Michael Lucci Feb. 27, 2015, 7:04am

Illinois is becoming surrounded by Right-to-Work states, with Kentucky and Wisconsin both taking action this year to adopt forms of Right-to-Work legislation. Iowa has long been a Right-to-Work state, having become so by law in 1947. Indiana and Michigan both passed Right-to-Work legislation in 2012.

Counties across Kentucky began enacting local Right-to-Work ordinances in December of last year, with more counties joining the movement every month. Meanwhile, legislative reports out of Wisconsin indicate the Badger State will consider Right-to-Work legislation early this week. Should that legislation pass the Wisconsin Senate, it is all but guaranteed to become state law.

Last Friday, Wisconsin Gov. Scott Walker pledged to sign such legislation when it reaches his desk, which would make Wisconsin the 25th Right-to-Work state in the U.S. It would also increase the pressure on Illinois’ already porous borders. Missouri would be Illinois’ only border state without some form of Right-to-Work legislation.

Right to Work is one of many policy tools that help enhance economic growth. It creates greater worker freedom along with labor flexibility for management, both of which attract business investment. When Indiana Gov. Mitch Daniels was asked about the importance of Right to Work,he made clear that “A lot of companies that don’t really want to talk about it publically are perfectly explicit about talking about it in private.” Right to Work matters for business investment.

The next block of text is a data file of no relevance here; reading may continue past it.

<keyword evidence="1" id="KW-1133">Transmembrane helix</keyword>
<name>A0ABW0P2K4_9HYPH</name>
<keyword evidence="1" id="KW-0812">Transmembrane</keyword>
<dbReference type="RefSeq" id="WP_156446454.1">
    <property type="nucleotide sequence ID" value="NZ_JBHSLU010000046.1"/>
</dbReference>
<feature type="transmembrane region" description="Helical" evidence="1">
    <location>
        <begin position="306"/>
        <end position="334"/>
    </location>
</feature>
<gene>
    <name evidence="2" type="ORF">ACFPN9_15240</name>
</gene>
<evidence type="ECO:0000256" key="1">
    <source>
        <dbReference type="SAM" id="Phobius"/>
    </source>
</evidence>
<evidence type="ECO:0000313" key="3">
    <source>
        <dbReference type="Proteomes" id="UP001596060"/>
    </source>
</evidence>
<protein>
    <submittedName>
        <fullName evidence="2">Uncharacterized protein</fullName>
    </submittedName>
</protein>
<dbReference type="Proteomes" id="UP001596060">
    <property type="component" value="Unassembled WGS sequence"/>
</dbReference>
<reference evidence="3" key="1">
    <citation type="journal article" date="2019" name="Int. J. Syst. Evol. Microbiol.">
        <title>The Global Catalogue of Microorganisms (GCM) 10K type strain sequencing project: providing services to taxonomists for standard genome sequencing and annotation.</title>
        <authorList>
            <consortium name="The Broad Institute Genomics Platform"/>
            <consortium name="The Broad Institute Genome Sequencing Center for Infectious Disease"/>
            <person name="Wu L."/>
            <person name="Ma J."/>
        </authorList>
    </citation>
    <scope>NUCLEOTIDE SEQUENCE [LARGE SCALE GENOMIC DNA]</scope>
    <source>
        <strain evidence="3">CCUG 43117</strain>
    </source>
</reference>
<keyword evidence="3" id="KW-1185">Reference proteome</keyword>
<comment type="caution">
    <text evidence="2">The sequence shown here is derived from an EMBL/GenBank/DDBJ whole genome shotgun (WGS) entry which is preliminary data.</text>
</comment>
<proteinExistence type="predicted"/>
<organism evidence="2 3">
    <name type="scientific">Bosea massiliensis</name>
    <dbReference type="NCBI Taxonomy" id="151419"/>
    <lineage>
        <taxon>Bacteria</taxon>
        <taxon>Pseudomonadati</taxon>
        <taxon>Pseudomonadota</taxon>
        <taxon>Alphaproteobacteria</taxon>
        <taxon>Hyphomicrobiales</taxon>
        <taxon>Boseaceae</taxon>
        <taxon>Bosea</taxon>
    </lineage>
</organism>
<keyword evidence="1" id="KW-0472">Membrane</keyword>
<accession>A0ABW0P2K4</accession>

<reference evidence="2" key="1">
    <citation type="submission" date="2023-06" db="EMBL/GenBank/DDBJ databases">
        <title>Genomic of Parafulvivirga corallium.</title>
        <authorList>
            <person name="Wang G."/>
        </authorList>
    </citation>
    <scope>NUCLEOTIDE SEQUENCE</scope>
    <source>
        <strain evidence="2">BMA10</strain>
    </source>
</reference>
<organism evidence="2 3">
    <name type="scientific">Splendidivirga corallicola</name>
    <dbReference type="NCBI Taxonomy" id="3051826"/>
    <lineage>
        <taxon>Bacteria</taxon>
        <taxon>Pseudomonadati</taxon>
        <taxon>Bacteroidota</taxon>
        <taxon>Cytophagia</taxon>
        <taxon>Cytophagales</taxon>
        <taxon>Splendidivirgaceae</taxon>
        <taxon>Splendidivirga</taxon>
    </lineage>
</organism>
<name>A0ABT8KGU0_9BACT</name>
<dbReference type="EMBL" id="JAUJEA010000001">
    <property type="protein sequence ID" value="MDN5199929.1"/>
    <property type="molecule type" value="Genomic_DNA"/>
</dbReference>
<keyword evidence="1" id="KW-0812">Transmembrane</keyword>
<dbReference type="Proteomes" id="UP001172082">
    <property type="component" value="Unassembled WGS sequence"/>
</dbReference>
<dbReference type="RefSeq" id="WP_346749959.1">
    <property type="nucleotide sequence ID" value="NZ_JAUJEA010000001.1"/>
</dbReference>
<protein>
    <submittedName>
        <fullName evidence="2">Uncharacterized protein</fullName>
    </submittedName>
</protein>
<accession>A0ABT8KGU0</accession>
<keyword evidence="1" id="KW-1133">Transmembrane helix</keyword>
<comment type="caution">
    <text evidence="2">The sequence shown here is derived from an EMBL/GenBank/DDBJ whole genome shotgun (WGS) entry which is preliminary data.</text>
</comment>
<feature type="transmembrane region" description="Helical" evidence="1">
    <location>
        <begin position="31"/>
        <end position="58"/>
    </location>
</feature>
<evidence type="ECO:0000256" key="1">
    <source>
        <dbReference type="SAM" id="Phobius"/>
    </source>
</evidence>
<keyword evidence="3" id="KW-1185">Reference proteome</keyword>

Even a patchwork approach like Kentucky’s can attract business attention. Six Kentucky counties have enacted local Right-to-Work ordinances since December 2014, with six more having passed first readings of the ordinance. The first Right-to-Work county was Warren County, home of Western Kentucky University. The ordinance is already having an impact. With a workforce of only 63,000, Warren County has already heard from 15 new business projects representing 2,300 new jobs and $184 million in new investment.

Illinois needs to catch up with its neighbors. Since job losses from the Great Recession ended in January 2010, job creation has been slower in Illinois than in any of its bordering states. And Illinois’ neighbors are actively creating policies to distinguish themselves from the Land of Lincoln.

As neighbors and regional peers move to foster business growth, Illinois is being left behind. A local solution for Illinois’ “home rule” municipalities is to enact Right-to-Work ordinances, just like Kentucky counties are doing. Even as the General Assembly holds back the state, local areas can and should take a big step forward by embracing worker freedom and business growth.

 Michael Lucci is Director of Jobs and Growth for the Illinois Policy Institute. 

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